Strand Tea CompanyEdit Company
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Recent Tasting Notes
Green March! The first time I ever had Milk Oolong it was one of those mindblowing experiences for me; I remember just being really taken by that creamy, buttery flavor. It was TeaSource’s brand in my local coffee shop haunt that I hit up during lunch breaks from the library. I knew I had to get some for myself, but was surprised by the price tag on it, so I decided to shop around and finally settled for Strand Tea’s offering, which seemed a pretty good value.
At the time I wasn’t aware there were naturally-flavored versions of the tea, and those that were just unflavored, natural Jin Xuan leaf, so I was a bit surprised when this tasted quite a bit different than what I remembered tasting that day in the cafe. Once I became a little more educated on Milk Oolongs, I realized right away it was because the TeaSource version I’d sampled before was flavored, and this one was not. It took a little getting used to, but I warmed up to it very quickly!
Brewed western-style, this tea has thick buttery vegetal notes, which make me think of steamed, buttered vegetables, particularly brocolli. And since that is something I quite enjoy, I find this a really nice tea. There is a slight ghost of a floral note beneath the butter and vegetative flavors, but it is very subtle, and comes across more as a bit of sweetness right at the end of the sip. The tea is really smooth and sweet with no astringency, and works surprisingly well as a “quick cup” or “on the go” oolong.
I tried it for the first time gongfu style, and almost feel a little guilty to say that I actually… like this one western-style more. I definitely prefered my Li Shan more gongfu style, but with this one, the buttery notes came out more in the western brew, and I got more of a vegetative astringency in the shorter gongfu steeps. However, the floral notes hidden underneath were able to come out in the gongfu session, and it was nice to get to experience those notes, so I’m glad I experimented with it! My session lasted ten infusions, starting with a 25s steep with infusions increasing by 10-15 seconds.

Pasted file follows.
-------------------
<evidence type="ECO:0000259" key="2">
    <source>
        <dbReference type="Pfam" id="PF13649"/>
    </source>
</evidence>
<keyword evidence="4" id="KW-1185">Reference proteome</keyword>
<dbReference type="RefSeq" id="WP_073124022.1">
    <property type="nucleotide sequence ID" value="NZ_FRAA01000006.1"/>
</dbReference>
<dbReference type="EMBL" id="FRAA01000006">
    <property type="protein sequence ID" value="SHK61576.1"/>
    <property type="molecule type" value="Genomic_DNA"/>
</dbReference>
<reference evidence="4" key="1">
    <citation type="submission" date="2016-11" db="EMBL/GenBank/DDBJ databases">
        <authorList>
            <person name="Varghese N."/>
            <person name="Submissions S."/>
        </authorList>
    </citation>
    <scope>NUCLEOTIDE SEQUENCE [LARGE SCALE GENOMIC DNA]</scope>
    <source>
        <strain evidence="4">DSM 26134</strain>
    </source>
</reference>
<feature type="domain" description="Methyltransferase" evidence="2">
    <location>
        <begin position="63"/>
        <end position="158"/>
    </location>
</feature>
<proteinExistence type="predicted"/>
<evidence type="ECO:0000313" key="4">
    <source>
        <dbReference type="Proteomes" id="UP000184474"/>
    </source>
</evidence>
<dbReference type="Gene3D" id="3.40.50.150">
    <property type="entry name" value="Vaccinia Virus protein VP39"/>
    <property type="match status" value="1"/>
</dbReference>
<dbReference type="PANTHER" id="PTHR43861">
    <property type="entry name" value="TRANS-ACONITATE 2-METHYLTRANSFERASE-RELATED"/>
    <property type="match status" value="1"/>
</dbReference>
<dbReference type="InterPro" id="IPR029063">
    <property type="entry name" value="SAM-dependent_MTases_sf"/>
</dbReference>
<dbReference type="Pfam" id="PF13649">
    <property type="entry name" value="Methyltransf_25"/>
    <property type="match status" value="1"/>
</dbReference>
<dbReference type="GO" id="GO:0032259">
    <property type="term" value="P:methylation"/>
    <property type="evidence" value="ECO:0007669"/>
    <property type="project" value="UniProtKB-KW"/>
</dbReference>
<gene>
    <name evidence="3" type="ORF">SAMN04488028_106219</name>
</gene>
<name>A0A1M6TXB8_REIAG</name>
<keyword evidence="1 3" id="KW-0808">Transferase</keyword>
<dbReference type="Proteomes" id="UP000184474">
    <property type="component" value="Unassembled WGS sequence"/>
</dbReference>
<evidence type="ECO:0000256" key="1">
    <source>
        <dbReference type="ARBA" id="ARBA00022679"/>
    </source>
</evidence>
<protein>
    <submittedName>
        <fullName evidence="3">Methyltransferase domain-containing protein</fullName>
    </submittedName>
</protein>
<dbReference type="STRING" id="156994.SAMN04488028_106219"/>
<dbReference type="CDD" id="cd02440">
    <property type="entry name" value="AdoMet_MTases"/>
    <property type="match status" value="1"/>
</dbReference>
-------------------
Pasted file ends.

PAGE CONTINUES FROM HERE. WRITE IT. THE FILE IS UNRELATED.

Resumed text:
At the start of the session, the tea had a very sharp, buttery aroma. There were some very light, buttery notes, but the key notes were spinach, asparagus, and a little grassiness. There was a very fresh, vegetative feel, but then the vegetable notes became more astringent, with a much stronger spinach/brocolli presense in the forefront, and a heavy cooked vegetable aftertaste in the mouth. Some very subtle orchid floral notes seemed to be lingering in the background. By the fourth infusion the astringent vegetal notes were really starting to mellow out, as the floral notes started to push their way into the forefront. From the fifth infusion on the mouthfeel was very much filled with an orchid/lilac/violet floral flavor, and quite sweet on the initial sip, with just a slight lingering vegetal astringency right at the end of the sip left on the tongue. Toward the end of the session the astringency continued to mellow and the tea began to have more of a sweeter, buttery aftertaste. On the final infusion the floral notes started to feel a little washed out and perfumey.
While most oolongs do better with the subtleties of eastern-style brewing, I really just prefer the flavor of this one as a western-brew. That rich, buttery, vegetal taste does it for me, and I have other oolongs where I can get those subtle floral flavors that become lost in the western brew of this; for me, it’s all about those butter notes in this one anyway! I just can’t get enough of that buttered brocolli vibe!
This probably isn’t the most decadent Jin Xuan out there, but I’ve been satisfied with it, especially for the price.
Flavors: Asparagus, Astringent, Broccoli, Butter, Floral, Grass, Orchid, Smooth, Spinach, Sweet, Vegetal, Violet
I enjoy this tea in a bit of an… unconventional way. I noticed that it has a very close flavor profile to another tea in my collection, which is Adagio’s White Chai. Though this tea is entirely an herbal blend, Adagio’s White Chai has so little white tea in it, and the rest of the ingredients between the two blends are pretty much identical, so the flavors are very close. They both are spicy teas with a strong lemon base and noticeable pine notes, and a strong spicy finish. The main difference with this blend is that the fruit notes aren’t as strong as in Adagio’s White Chai, so it isn’t as sweet, and the peppery finish from the red peppercorns is much stronger, leaving more of a bite right at the end of the sip. Between the two, when I just want a cuppa, I prefer the slightly sweeter and less-spicy White Chai, so I started using this tea as a broth base for my ramen.